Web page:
Kamala Harris’s Offices Fought Payments to Wrongly Convicted(Bloomberg) -- Jose Diaz was exonerated after serving almost nine years in a California prison for two sexual assaults he didn’t commit. But the office of then-Attorney General Kamala Harris wasn’t ready to let him off the hook.Diaz was convicted in 1984 of rape and attempted rape. He was paroled in 1993, became a registered sex offender, and began the work of proving his innocence. It took 19 years for his conviction to be reversed -- and two more years for the State of California to grant him compensation for the time he was wrongfully imprisoned.Diaz’s battle with Harris’ office began in 2012 when a judge reversed his conviction. As state attorney general, her staff vigorously resisted his claim for compensation and tried to make him re-register as a sex offender, despite a formal ruling in April 2013 that he was innocent.The Diaz case is one of a series of battles Harris’ prosecutors waged -- in both the offices of San Francisco district attorney and California attorney general -- to resist innocence claims, often using technical timeliness or jurisdictional arguments, lawyers and innocence advocates say.Bending Toward Justice“The goal is justice,” said Gerald Schwartzbach, Diaz’s lawyer. “The goal isn’t just rules, regulations and procedures. They penalized an innocent man with technical arguments. To me that’s fundamentally contradictory to the whole purpose of the criminal justice system.”Harris is now a U.S. senator running for the 2020 Democratic presidential nomination on the notion that she is a “progressive prosecutor,” threading the needle between law-and-order toughness and a protective instinct for those who need it. Harris told ABC News recently that she became a prosecutor “because I just have a very strong and natural desire to want to protect people, and in particular our most vulnerable.”A Harris campaign aide said she was unaware of the Diaz case while it was being litigated by her office, and that it’s rare for an attorney general to be made aware of cases before the state compensation board.Multiple documents in the case appear on Harris’ letterhead and were signed by staff members with the notation under their names, “For Kamala D. Harris, Attorney General.”Distrust LingersWhatever her involvement in the Diaz case and other innocence claims, actions by Harris’ offices -- carried out in her name, by people working on her behalf -- have left some voters and advocates distrustful. Criminal justice advocates are critical of her handling of wrongful conviction cases, in particular, saying her offices resisted at least five such claims despite compelling evidence of innocence.“Kamala Harris should have known” about the Diaz case, said Lara Bazelon, an innocence advocate and law professor at the University of San Francisco. “If she truly was not aware that these specious and risible arguments were being made in her name, that is a failure of management.”It wasn’t just Diaz.Harris’ district attorney’s office repeatedly delayed responding to the innocence claims of Maurice Caldwell by filing for extensions as Harris ran for attorney general in 2010, keeping Caldwell in prison for more than a year despite evidence that someone else had committed the murder for which he was convicted, according to court records. A judge admonished Harris’ office for the delays and said they might warrant sanctions.A state appeals court judge criticized Harris’ office for falsely claiming that the only eyewitness against Jamal Trulove in his murder case feared for her life, making Trulove seem more sinister than he was. The judge said the story was “a yarn” and “made out of whole cloth.” Trulove was convicted, but later exonerated after six years in prison.The California attorney general’s office under Harris resisted the innocence claim of Daniel Larsen by arguing that he hadn’t filed his petition for release in a timely fashion, and also contested his request for compensation after he was exonerated. Larsen had been sentenced to 27-years-to-life for possession of a knife under California’s “three-strikes” law.Harris’ presidential campaign spokesman, Ian Sams, responded to questions about those cases by pointing to reforms Harris enacted.“Kamala has fought to give ex-offenders a second chance ever since she created one of the nation’s first major re-entry programs, ‘Back on Track,’ in San Francisco, which helped put people in jobs not jails,” Sams said in a written response.“Of course, she wishes she could’ve gotten more done,” Sams added, “but she fought to clear the state rape-kit backlog in her first year to ensure evidence is available in cases and, in the Senate, she’s introduced a bill to increase pay for public defenders to improve the quality of defense counsel for individuals in their cases.”Sams didn’t respond to an email asking whether she was aware of or personally involved in the Caldwell, Trulove or Larsen cases.Criminal-justice reform advocates praise some aspects of Harris’ record. As San Francisco district attorney, for instance, she resisted calls to seek the death penalty for a man who killed a police officer. As attorney general, she required agents to wear body cameras and created implicit-bias training for law enforcement officers.Fighting CompensationAfter Diaz’s conviction was vacated in September 2012, Harris’ office sent him a letter telling him that he no longer had to register as a sex offender, as he’d been doing since his parole in 1993. “The DOJ has updated its records and a notification concerning this termination action has been sent to the law enforcement agency that last registered you,” said the document on Harris’ letterhead.Diaz then filed for compensation, a standard practice in states to pay wrongfully imprisoned people, for some of the earnings they missed.Both the state compensation board and attorneys working for Harris vigorously challenged Diaz’s right to any money, arguing that he hadn’t obtained a formal judgment of acquittal -- and that the court that reversed his conviction lacked proper jurisdiction.Offender RegistryThe following April, Diaz says, Harris’ office told him that, in fact, he must continue to register as a sexual offender -- although by that time he had obtained a formal judgment of innocence -- because he’d been released on parole before he filed the petition to vacate his conviction.Filled with legal citations and precedents, the letter concludes: “Therefore, you are required to continue to register as a sex offender in California.” The letter is signed by a staff member in the sex offender tracking program “For Kamala D. Harris.”That barred Diaz from coaching his children’s sports teams, he said in an interview, and was a problem when he was looking for work. It also meant that he would continue to be subject to unannounced police visits to his home, as had been happening for 19 years, he added.Diaz said he believes Harris’ office was trying to intimidate him out of seeking compensation.“There’s no question in my mind,” Diaz said. “When I received that letter, I was so upset.”Jurisdiction QuestionedThroughout much of 2012, David Angel, a Santa Clara County assistant district attorney who supervises his office’s conviction integrity unit, investigated Diaz’s persistent claims that he didn’t commit the two sexual offenses for which he’d been convicted. After multiple interviews, including consultations with the victims, Angel concurred.Angel said he was surprised when Harris’ office fought a judge’s ruling vacating Diaz’s conviction by arguing that Diaz’s defense lawyer hadn’t filed the petition for release in a timely fashion and that the court lacked proper jurisdiction.“That’s when I called the AG’s office,” Angel said, declining to say who he spoke to. “I told them, ‘I find it hard to believe that you are trying to block what the elected DA of Santa Clara County has called an exoneration.’” Her office withdrew its opposition, he said.Morally Wrong?But Harris’ office continued to fight Diaz’s right to compensation for almost a year. Documents filed by Schwartzbach detail filings and arguments both the compensation board and the attorney general’s office used to try to block the claim.In October 2014, more than two years after his conviction was vacated, Diaz was awarded $305,300 for his almost nine years in prison. The requirement to register as a sex offender was also eventually dropped.Two experts on prosecutorial ethics were critical of the methods used by prosecutors working for Harris in innocence cases, saying some of the tactics were morally wrong and risked compromising justice.“The knee-jerk reaction is ‘Oh no, we can’t let someone out on a habeas petition or give them compensation for their time in prison.’ They don’t like to lose, and they see a concession as losing,” Laurie Levenson, a former federal prosecutor who’s now chair of ethical advocacy at Loyola Law School in Los Angeles, said of Harris’ office and the Diaz case.Culture Clash“The sex-offender registration thing is really indefensible,” said Bruce Green, a professor at Fordham Law School in New York and a former federal prosecutor who was chairman of the American Bar Association’s criminal justice standards committee.“The idea that some innocent person should have to labor under the branding of a sex offender for the rest of their lives because they didn’t meet the technical requirements, that’s just wrong,” Green said.Newly-elected attorneys general, Green said, often find a certain culture and set of practices in place in the offices when they take charge. “If you start to overturn convictions others obtained, it doesn’t make you popular with your staff,” he said. “Prosecutors’ offices have an important duty to exonerate wrongly convicted people, just as they do to do justice for those who are guilty. But historically, that wasn’t viewed as part of the job.”Some other wrongful conviction cases handled by Harris’ offices were also focused on technicalities and timeliness, but sometimes the lack of timeliness was on the prosecutors’ side.Lost TimeIn the Maurice Caldwell case, Harris’ DA’s office filed for multiple extensions rather than responding to his innocence petition, causing Caldwell to spend an extra year in prison before he was exonerated, said Linda Starr, co-founder of the Northern California Innocence Project at the Santa Clara University Law School.Caldwell had been convicted of murder in 1991 in the fatal shooting of a woman during a botched drug deal. After doubt was cast on the lone eyewitness whose testimony led to his conviction, the innocence project and a private investigator located Marritte Funches, a man already serving a life sentence in Nevada for another murder, and he confessed.Harris was running for California attorney general when Caldwell filed his petition for release, and by the time San Francisco Superior Court Judge Charles Haines reversed his conviction, she’d been elected. The district attorney’s office’s slow response earned a written admonishment in the judge’s order.Flawed Case“The court finds the delay in filing the return to be egregious, and possibly deserving of sanctions,” Haines said.“If Kamala would have stopped this in 2009 or 2010, I wouldn’t have been in for the extra years,” Caldwell said in an interview. “I would have been able to come home and bury my mother.”A judge declared in 2014 that false statements made by a prosecutor working for Harris about the fears of the only eyewitness against Jamal Trulove had likely prejudiced the jury. For that and other reasons, including questions about the competence of Trulove’s original lawyer, the judge overturned Trulove’s conviction, remanding the case for a new trial. Trulove was acquitted in a second trial after his lawyers introduced ballistics and other evidence that cast doubt on the witness’ story.Concealed KnifeHarris’ attorney general’s office tried to keep Larsen in prison under California’s three-strikes law for possession of a concealed knife found during a fight outside a suburban Los Angeles bar. Claims had emerged that someone else had been carrying the weapon and there were concerns that Larsen’s trial lawyer was incompetent.Harris’ office also contended that Larsen’s arguments were too late. “A federal habeas petition filed even one day late is untimely and must be dismissed,” the office said. After Larsen was released, Harris’ office successfully campaigned against compensation for the more than 13 years he was imprisoned.Jose Diaz, meanwhile, says he still struggles with the trauma of having been wrongfully convicted of sexual assault and forced to register as a sexual offender for months after his exoneration.“What her office did was wrong, and the buck stops with her,” Diaz said.To contact the reporter on this story: Jeffrey Taylor in San Francisco at jtaylor48@bloomberg.netTo contact the editors responsible for this story: Wendy Benjaminson at wbenjaminson@bloomberg.net, John HarneyFor more articles like this, please visit us at bloomberg.com©2019 Bloomberg L.P.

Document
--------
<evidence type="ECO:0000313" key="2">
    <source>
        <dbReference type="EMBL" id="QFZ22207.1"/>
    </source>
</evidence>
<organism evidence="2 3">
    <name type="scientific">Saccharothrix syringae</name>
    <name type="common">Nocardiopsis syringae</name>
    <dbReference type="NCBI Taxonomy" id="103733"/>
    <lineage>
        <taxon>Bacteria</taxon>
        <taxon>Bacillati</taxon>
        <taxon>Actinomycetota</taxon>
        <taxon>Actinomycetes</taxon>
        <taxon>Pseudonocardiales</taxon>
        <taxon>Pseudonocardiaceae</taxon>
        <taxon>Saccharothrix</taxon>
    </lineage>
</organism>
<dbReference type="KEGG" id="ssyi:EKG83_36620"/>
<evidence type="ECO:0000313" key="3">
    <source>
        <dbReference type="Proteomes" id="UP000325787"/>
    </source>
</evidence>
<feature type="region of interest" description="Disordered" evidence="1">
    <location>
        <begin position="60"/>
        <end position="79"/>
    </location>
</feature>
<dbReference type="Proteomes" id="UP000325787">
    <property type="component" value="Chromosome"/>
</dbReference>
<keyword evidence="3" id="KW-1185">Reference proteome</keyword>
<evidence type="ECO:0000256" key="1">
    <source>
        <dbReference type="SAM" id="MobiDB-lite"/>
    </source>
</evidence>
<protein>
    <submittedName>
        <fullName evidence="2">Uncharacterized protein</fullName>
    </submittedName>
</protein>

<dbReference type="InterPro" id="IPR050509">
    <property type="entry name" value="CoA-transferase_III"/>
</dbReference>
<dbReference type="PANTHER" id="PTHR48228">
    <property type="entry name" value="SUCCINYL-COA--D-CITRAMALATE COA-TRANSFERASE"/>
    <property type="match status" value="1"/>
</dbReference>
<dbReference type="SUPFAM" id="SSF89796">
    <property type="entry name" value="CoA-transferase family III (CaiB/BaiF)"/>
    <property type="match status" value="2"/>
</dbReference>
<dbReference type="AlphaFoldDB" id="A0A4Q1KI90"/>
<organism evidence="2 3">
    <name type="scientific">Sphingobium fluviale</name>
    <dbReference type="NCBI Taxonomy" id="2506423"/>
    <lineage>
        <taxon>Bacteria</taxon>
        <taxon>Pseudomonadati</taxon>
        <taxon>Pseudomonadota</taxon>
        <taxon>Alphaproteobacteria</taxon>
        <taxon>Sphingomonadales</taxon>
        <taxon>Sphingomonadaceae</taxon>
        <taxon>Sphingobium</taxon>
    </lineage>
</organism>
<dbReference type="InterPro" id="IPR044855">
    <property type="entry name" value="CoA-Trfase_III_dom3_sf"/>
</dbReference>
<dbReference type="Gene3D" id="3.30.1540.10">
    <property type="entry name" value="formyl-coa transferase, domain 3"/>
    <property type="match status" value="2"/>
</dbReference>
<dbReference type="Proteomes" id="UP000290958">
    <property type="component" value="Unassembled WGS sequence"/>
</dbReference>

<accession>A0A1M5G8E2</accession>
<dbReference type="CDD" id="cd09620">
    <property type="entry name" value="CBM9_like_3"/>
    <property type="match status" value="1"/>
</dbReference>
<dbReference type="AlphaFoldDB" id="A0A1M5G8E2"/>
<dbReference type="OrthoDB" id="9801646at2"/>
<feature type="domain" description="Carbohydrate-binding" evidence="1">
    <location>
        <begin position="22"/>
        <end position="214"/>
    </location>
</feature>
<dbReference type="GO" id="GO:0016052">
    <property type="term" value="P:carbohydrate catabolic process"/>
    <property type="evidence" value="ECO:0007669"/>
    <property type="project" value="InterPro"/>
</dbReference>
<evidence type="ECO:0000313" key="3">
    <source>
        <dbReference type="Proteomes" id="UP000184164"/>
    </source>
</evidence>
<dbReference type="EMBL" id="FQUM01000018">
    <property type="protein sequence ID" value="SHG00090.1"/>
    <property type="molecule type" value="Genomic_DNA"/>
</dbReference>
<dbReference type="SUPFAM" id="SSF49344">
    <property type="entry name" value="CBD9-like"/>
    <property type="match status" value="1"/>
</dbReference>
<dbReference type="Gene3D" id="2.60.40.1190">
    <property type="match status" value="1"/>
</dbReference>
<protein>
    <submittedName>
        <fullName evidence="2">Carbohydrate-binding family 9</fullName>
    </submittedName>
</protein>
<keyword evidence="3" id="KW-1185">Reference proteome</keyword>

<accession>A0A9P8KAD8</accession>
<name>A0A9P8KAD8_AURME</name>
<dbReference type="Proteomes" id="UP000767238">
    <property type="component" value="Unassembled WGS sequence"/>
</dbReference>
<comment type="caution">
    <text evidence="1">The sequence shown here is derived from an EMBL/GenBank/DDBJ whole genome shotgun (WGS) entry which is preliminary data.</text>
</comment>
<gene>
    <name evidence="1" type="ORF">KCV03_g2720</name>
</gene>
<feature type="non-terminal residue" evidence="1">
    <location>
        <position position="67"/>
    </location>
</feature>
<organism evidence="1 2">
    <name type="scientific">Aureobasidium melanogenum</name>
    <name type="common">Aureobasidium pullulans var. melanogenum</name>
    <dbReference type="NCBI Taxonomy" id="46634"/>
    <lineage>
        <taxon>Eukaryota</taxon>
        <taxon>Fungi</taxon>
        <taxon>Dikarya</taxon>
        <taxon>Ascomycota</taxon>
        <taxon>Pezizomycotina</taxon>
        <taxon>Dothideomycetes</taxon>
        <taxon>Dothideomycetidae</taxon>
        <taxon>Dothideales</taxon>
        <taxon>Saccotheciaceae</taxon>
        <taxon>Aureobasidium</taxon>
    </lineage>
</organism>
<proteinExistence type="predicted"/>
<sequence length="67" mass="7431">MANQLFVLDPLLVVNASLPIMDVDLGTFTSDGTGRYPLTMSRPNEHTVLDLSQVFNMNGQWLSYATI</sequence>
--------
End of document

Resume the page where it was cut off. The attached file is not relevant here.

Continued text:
Date : Mon, 14 Oct 2019 04:00:00 -0400